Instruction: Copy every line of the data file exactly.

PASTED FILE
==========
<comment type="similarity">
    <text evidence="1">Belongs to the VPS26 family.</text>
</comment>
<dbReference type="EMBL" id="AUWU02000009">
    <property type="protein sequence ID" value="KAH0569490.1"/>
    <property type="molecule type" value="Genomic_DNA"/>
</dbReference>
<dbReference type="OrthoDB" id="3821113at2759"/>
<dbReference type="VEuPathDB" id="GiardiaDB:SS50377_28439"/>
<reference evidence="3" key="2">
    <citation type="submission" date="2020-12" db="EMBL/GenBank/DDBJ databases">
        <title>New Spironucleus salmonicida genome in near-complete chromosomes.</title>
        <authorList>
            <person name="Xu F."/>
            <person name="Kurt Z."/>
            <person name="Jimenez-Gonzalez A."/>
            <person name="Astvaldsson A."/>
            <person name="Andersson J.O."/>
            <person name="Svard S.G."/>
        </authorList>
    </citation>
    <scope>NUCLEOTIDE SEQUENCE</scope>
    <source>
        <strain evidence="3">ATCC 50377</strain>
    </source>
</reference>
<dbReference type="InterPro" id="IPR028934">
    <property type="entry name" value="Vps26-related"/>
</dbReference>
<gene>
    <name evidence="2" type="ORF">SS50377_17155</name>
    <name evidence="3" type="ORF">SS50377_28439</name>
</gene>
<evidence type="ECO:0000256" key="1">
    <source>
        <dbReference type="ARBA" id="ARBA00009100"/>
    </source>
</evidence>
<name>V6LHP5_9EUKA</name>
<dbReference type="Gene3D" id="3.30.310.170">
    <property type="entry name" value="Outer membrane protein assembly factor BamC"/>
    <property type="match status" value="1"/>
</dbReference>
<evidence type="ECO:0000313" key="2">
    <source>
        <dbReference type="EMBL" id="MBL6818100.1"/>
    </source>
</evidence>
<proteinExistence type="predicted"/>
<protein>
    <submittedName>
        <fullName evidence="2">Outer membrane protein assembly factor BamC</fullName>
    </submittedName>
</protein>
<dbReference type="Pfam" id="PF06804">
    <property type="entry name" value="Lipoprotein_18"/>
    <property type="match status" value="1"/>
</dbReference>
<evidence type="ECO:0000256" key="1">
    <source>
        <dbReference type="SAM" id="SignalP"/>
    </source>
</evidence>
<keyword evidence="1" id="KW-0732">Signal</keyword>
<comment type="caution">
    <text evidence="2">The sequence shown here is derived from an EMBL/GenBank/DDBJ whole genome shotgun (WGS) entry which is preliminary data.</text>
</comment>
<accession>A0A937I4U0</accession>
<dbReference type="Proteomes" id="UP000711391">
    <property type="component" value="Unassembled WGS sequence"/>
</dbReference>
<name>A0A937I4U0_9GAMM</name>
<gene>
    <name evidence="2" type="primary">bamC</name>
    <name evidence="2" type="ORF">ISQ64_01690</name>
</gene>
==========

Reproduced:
<comment type="similarity">
    <text evidence="1">Belongs to the VPS26 family.</text>
</comment>
<dbReference type="EMBL" id="AUWU02000009">
    <property type="protein sequence ID" value="KAH0569490.1"/>
    <property type="molecule type" value="Genomic_DNA"/>
</dbReference>
<dbReference type="OrthoDB" id="3821113at2759"/>
<dbReference type="VEuPathDB" id="GiardiaDB:SS50377_28439"/>
<reference evidence="3" key="2">
    <citation type="submission" date="2020-12" db="EMBL/GenBank/DDBJ databases">
        <title>New Spironucleus salmonicida genome in near-complete chromosomes.</title>
        <authorList>
            <person name="Xu F."/>
            <person name="Kurt Z."/>
            <person name="Jimenez-Gonzalez A."/>
            <person name="Astvaldsson A."/>
            <person name="Andersson J.O."/>
            <person name="Svard S.G."/>
        </authorList>
    </citation>
    <scope>NUCLEOTIDE SEQUENCE</scope>
    <source>
        <strain evidence="3">ATCC 50377</strain>
    </source>
</reference>
<dbReference type="InterPro" id="IPR028934">
    <property type="entry name" value="Vps26-related"/>
</dbReference>
<gene>
    <name evidence="2" type="ORF">SS50377_17155</name>
    <name evidence="3" type="ORF">SS50377_28439</name>
</gene>
<evidence type="ECO:0000256" key="1">
    <source>
        <dbReference type="ARBA" id="ARBA00009100"/>
    </source>
</evidence>
<name>V6LHP5_9EUKA</name>
<dbReference type="Gene3D" id="3.30.310.170">
    <property type="entry name" value="Outer membrane protein assembly factor BamC"/>
    <property type="match status" value="1"/>
</dbReference>
<evidence type="ECO:0000313" key="2">
    <source>
        <dbReference type="EMBL" id="MBL6818100.1"/>
    </source>
</evidence>
<proteinExistence type="predicted"/>
<protein>
    <submittedName>
        <fullName evidence="2">Outer membrane protein assembly factor BamC</fullName>
    </submittedName>
</protein>
<dbReference type="Pfam" id="PF06804">
    <property type="entry name" value="Lipoprotein_18"/>
    <property type="match status" value="1"/>
</dbReference>
<evidence type="ECO:0000256" key="1">
    <source>
        <dbReference type="SAM" id="SignalP"/>
    </source>
</evidence>
<keyword evidence="1" id="KW-0732">Signal</keyword>
<comment type="caution">
    <text evidence="2">The sequence shown here is derived from an EMBL/GenBank/DDBJ whole genome shotgun (WGS) entry which is preliminary data.</text>
</comment>
<accession>A0A937I4U0</accession>
<dbReference type="Proteomes" id="UP000711391">
    <property type="component" value="Unassembled WGS sequence"/>
</dbReference>
<name>A0A937I4U0_9GAMM</name>
<gene>
    <name evidence="2" type="primary">bamC</name>
    <name evidence="2" type="ORF">ISQ64_01690</name>
</gene>